I agree in principle with the goal of moving federal environmental policy away from coercive conservation (which has been the prevailing model since the early 1970s) and toward "cooperative conservation," a concept that was touted by the Bush administration but gained little traction (mainly because nothing touted by the Bush administration could possibly win favor with left-leaning greens). And a part of that paradigm shift will almost certainly involve using economic incentives, rather than the blunt force of government mandates, to encourage environmental stewardship.
Simply paying people to do the right thing -- to create or maintain habitat for the Salt Pond Slime Slug, for instance -- is one concept that some, like Idaho Senator Mike Crapo, are pushing. But as someone who also believes in the conservation of endangered tax dollars, I worry that the tax credit system Crapo is proposing, if not tightly controlled, will lead to widespread gaming of the system and a massive waste of money.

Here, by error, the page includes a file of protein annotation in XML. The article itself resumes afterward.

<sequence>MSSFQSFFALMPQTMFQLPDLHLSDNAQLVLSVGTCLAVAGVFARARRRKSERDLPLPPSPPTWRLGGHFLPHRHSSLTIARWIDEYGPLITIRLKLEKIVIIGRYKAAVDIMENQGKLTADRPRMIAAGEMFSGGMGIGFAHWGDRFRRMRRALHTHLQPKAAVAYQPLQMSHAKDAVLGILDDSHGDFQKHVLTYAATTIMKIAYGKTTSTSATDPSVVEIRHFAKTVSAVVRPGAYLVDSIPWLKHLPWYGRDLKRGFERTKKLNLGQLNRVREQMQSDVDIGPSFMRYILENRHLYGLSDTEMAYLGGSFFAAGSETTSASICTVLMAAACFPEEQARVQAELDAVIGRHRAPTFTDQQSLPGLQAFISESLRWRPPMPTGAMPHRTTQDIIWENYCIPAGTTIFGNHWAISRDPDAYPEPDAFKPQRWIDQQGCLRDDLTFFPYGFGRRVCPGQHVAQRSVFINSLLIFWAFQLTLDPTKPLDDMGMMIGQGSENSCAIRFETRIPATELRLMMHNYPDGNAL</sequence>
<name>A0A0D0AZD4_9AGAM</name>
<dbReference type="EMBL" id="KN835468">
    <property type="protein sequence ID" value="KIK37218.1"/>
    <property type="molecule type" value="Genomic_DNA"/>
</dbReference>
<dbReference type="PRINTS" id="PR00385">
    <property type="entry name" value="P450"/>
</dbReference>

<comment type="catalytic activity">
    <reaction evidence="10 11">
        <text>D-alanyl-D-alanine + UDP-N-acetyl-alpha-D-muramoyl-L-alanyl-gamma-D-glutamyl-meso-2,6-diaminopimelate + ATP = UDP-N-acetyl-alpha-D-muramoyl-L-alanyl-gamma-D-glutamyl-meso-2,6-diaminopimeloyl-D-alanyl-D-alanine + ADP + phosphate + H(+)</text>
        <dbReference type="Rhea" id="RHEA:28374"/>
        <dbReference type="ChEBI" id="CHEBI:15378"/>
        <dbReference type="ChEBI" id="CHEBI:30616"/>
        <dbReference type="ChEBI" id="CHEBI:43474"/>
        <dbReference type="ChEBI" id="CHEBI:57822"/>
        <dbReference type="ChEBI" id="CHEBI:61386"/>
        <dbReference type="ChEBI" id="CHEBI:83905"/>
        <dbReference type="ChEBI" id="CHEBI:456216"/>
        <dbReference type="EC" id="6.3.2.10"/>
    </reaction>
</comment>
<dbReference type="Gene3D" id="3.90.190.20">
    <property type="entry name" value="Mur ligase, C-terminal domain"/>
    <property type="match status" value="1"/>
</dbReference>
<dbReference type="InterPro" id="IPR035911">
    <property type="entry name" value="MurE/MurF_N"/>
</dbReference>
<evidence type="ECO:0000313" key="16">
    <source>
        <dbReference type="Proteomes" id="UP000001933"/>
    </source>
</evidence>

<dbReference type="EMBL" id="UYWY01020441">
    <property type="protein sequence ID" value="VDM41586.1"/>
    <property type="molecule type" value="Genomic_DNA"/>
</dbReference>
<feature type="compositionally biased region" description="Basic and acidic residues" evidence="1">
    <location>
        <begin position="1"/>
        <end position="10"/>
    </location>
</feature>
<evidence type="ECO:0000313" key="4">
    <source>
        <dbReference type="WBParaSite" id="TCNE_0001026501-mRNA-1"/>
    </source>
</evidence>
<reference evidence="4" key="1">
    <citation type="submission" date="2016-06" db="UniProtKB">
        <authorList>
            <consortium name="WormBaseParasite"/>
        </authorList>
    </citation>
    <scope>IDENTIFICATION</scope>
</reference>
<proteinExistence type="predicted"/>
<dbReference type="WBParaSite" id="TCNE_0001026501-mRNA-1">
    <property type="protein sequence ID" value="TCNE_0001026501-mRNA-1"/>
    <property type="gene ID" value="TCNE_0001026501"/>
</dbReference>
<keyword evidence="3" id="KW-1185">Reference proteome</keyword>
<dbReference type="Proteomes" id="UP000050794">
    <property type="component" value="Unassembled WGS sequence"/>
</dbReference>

Crapo's attempt to incrementally reform the Endangered Species Act is laudable (given the political futility of trying to overhaul it all at once). But the tax credit component can hardly be called "targeted," and the potential for scams will be huge, if they'll cost an estimated $2 billion over ten years. Billions already are squandered annually, paying farmers to idle their fields in the name of improving wildlife habitat or protecting so-called wetlands. Whether any of these programs serve as anything more than a federal sop has never been shown (or seriously studied, as far as I know). It mostly amounts to slapping the "green" label on another government giveaway. Expecting Crapo's program to operate with more accountability, and integrity, is probably folly.
That's the sort of cynicism that's bound to greet even a decent and interesting idea, given the federal government's almost perfect track record for turning good ideas into a scandalous glop.